Pomerantz LLP announces that a class action lawsuit has been filed against MultiPlan Corporation f/k/a Churchill Capital Corp. III and certain of its officers, directors, and sponsors. The class action, filed in the United States District Court for the Southern District of New York, and docketed under 21-cv-01965, is on behalf of a class consisting of: (i) all purchasers of Churchill III securities between July 12, 2020 and November 10, 2020, inclusive (the “Class Period”); and (ii) all holders of Churchill III Class A common stock entitled to vote on Churchill III’s merger with and acquisition of Polaris Parent Corp. and its consolidated subsidiaries (collectively, “MultiPlan”) consummated in October 2020 (the “Merger”).
If you are a shareholder who purchased Churchill III securities during the Class Period and/or a holder of Churchill III Class A common stock entitled to vote on the Merger, you have until April 26, 2021 to ask the Court to appoint you as Lead Plaintiff for the class. A copy of the Complaint can be obtained at www.pomerantzlaw.com. To discuss this action, contact Robert S. Willoughby at firstname.lastname@example.org or 888.476.6529 (or 888.4-POMLAW), toll-free, Ext. 7980. Those who inquire by e-mail are encouraged to include their mailing address, telephone number, and the number of shares purchased.
Churchill III was formed in October 2019 as a blank check company. A blank check company is sometimes referred to as a special purpose acquisition vehicle, or “SPAC,” and does not initially have any operations or business of its own. Rather, it raises money from investors in an initial public offering and then uses the proceeds from the offering to acquire a business or operational assets, usually from a private company that does not publicly report financial or operating results. As a result, investors in blank check companies rely on the skill, transparency, and honesty of the blank check company’s sponsor to spend the offering proceeds to acquire a fundamentally sound target company that offers attractive risk-adjusted returns for investors.
On or about February 14, 2020, Churchill III completed its initial public offering, selling 110 million ownership units to investors for gross proceeds of $1.1 billion. Each unit was priced at $10 and consisted of one share of Class A common stock and one-fourth of one warrant to purchase Class A shares. Each whole warrant entitled the holder to purchase one share of Churchill III Class A common stock at $11.50 per share.
In July 2020, Churchill III announced that it had entered into a preliminary agreement, subject to shareholder approval, to merge with MultiPlan, a New York-based data analytics end-to-end cost management solutions provider to the U.S. healthcare industry. MultiPlan’s customers include large national insurance companies, provider-sponsored health plans, bill review companies, Taft-Hartley plans, and other entities that pay medical bills in the commercial healthcare, government, workers’ compensation, auto, medical, and dental markets.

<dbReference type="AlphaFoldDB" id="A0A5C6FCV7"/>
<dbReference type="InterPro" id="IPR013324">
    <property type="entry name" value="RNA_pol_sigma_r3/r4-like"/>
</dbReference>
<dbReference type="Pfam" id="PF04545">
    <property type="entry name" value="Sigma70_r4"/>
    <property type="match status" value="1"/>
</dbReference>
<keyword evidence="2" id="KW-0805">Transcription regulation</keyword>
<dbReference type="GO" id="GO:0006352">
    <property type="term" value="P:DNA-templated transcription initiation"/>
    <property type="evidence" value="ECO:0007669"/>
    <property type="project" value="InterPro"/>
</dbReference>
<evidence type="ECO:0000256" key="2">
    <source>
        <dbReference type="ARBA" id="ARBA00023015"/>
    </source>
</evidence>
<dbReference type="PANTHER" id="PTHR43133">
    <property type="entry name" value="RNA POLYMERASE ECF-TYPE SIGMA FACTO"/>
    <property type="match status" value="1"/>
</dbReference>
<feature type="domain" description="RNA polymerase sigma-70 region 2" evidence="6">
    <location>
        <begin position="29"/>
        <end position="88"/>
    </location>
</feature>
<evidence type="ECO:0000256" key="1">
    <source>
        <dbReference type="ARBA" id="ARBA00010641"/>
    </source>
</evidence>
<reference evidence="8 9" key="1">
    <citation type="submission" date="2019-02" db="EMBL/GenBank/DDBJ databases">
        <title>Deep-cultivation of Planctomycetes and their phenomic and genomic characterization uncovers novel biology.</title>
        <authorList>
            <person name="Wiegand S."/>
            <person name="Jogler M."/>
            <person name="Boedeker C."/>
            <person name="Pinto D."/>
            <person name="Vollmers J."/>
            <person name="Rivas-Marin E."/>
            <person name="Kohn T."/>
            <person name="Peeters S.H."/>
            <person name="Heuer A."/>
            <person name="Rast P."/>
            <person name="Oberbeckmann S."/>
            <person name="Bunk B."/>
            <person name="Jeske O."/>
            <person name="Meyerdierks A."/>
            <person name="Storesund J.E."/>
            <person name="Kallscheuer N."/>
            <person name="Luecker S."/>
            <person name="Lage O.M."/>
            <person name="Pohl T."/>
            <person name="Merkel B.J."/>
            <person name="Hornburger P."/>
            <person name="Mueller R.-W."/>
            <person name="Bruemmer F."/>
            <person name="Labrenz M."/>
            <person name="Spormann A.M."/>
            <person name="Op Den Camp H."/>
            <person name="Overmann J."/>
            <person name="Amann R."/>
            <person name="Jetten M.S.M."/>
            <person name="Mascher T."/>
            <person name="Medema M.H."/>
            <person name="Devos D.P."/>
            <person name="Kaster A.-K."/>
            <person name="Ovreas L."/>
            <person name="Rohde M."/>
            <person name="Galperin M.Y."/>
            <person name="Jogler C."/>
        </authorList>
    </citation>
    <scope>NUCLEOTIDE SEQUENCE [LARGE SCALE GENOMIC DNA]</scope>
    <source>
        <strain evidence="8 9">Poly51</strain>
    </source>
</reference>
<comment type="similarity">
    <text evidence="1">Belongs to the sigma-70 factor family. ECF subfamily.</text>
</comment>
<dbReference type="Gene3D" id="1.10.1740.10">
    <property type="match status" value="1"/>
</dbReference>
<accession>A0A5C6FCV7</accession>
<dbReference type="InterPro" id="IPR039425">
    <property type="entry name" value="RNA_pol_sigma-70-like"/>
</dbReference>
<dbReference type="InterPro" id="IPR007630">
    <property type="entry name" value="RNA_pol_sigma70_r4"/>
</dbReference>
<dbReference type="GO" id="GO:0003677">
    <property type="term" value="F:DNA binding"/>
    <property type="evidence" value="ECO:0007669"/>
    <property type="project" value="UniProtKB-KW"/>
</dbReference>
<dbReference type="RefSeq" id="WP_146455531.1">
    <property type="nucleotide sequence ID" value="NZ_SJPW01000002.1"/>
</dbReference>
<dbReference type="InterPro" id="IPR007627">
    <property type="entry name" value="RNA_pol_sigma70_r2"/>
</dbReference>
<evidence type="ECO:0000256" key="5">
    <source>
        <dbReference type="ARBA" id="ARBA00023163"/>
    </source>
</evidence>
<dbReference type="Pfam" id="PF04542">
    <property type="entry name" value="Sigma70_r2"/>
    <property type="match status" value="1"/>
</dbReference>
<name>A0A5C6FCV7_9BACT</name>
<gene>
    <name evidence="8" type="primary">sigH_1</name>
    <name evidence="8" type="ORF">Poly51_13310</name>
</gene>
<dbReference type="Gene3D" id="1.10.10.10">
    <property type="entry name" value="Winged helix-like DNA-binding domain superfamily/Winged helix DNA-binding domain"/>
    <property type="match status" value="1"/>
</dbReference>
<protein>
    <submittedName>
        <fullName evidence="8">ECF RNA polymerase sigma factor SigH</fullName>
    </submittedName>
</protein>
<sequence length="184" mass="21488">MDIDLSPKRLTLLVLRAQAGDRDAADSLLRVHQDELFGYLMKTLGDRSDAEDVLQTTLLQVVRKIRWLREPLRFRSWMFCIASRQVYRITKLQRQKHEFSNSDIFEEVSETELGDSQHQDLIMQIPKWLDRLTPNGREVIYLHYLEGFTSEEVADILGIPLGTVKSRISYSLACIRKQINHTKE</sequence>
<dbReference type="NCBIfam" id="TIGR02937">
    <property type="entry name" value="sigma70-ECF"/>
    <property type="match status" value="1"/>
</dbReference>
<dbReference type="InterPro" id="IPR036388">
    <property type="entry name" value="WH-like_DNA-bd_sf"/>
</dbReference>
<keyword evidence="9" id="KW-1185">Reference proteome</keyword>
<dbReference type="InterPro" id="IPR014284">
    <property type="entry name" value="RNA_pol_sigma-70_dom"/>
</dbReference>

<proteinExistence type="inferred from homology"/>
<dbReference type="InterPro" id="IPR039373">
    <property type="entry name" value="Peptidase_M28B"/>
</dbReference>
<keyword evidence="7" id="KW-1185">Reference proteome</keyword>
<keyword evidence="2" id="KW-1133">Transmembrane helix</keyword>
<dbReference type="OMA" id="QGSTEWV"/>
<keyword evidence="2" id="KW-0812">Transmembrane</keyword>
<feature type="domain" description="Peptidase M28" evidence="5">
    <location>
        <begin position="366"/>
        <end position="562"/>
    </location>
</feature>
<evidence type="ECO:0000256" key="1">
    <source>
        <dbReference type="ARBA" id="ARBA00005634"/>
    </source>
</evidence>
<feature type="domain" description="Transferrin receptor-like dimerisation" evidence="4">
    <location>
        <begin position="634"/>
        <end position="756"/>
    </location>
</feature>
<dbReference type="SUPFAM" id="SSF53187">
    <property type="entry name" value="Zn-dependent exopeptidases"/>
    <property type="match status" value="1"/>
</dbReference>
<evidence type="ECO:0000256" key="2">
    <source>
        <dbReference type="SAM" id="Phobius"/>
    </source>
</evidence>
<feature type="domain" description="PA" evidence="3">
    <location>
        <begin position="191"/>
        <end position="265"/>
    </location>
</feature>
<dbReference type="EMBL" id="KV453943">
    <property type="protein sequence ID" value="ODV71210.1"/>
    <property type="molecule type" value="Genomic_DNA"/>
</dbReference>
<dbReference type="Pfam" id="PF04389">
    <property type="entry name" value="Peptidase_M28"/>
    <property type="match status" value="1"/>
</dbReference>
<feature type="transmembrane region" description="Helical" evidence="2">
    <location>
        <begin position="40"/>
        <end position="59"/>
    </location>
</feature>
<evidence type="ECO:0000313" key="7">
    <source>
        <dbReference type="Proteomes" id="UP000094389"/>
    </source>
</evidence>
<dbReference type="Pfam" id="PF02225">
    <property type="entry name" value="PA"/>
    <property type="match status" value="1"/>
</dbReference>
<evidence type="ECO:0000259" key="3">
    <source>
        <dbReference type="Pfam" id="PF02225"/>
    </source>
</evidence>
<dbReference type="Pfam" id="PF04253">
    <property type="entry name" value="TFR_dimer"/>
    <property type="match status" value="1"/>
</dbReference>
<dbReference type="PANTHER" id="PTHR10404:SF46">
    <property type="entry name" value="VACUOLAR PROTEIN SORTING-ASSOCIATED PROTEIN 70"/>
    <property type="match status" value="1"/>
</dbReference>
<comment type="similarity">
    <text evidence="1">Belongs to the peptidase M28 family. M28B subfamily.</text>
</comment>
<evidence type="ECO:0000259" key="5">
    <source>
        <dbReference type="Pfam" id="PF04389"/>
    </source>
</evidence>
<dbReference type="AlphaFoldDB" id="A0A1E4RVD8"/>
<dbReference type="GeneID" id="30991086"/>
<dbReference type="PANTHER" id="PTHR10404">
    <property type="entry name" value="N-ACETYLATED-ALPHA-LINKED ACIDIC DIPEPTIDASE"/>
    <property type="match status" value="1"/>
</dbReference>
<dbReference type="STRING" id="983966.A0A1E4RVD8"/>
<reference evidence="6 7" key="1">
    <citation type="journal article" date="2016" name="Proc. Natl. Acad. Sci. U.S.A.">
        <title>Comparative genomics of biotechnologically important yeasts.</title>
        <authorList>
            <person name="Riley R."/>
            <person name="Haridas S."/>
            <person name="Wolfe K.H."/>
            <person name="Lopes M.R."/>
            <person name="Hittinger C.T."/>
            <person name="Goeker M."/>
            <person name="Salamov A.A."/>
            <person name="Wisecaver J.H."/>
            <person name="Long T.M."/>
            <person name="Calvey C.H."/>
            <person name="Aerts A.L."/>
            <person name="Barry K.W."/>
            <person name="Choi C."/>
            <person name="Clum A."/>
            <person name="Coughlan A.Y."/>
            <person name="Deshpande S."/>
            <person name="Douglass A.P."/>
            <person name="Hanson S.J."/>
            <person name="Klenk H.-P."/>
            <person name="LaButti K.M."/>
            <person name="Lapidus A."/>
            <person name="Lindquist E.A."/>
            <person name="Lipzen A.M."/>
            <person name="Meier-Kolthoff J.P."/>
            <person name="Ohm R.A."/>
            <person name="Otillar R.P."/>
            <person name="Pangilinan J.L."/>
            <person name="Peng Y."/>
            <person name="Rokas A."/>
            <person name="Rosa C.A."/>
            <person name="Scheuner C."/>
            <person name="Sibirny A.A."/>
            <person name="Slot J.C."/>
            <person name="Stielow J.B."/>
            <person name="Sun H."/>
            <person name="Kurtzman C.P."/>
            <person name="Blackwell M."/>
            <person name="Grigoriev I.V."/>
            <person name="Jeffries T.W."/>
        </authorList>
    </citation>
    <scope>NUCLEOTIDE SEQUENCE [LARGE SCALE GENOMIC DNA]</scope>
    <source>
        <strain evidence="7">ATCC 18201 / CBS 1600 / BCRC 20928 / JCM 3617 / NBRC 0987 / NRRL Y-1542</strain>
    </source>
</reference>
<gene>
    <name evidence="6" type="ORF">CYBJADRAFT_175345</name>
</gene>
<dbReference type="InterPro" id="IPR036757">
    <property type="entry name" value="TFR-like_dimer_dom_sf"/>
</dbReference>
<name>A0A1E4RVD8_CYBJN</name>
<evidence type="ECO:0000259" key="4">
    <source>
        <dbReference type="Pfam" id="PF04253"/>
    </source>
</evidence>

On October 7, 2020, shareholders voted to approve the Merger at a special shareholders meeting.
The Complaint alleges that throughout the Class Period, Defendants made materially false and misleading because Defendants made false and/or misleading statements, as well as failed to disclose material adverse facts about the Company’s business, operations, and compliance policies. Specifically, Defendants made false and/or misleading statements and/or failed to disclose that: (i) MultiPlan was losing tens of millions of dollars in sales and revenues to Naviguard, a competitor created by one of MultiPlan’s largest customers, UnitedHealthcare, which threatened up to 35% of the Company’s sales and 80% of its levered cash flows by 2022; (ii) sales and revenue declines in the quarters leading up to the Merger were not due to “idiosyncratic” customer behaviors as represented, but rather due to a fundamental deterioration in demand for MultiPlan’s services and increased competition, as payors developed competing services and sought alternatives to eliminating excessive healthcare costs; (iii) MultiPlan was facing significant pricing pressures for its services and had been forced to materially reduce its take rate in the lead up to the Merger by insurers, who had expressed dissatisfaction with the price and quality of MultiPlan’s services and balanced billing practices, causing the Company to cut its take rate by up to half in some cases; (iv) as a result of all the foregoing, MultiPlan was set to continue to suffer from revenues and earnings declines, increased competition, and deteriorating pricing dynamics following the Merger; (v) as a result of all the foregoing, MultiPlan was forced to seek continued revenue growth and to improve its competitive positioning through pricey acquisitions, including through the purchase of HST for $140 million at a premium price from a former MultiPlan executive only one month after the Merger; (vi) as a result of all the foregoing, Churchill III investors had grossly overpaid for the acquisition of MultiPlan in the Merger, and MultiPlan’s business was worth far less than represented to investors; and (vii) as a result of all the foregoing, the Company’s public statements were materially false and misleading at all relevant times.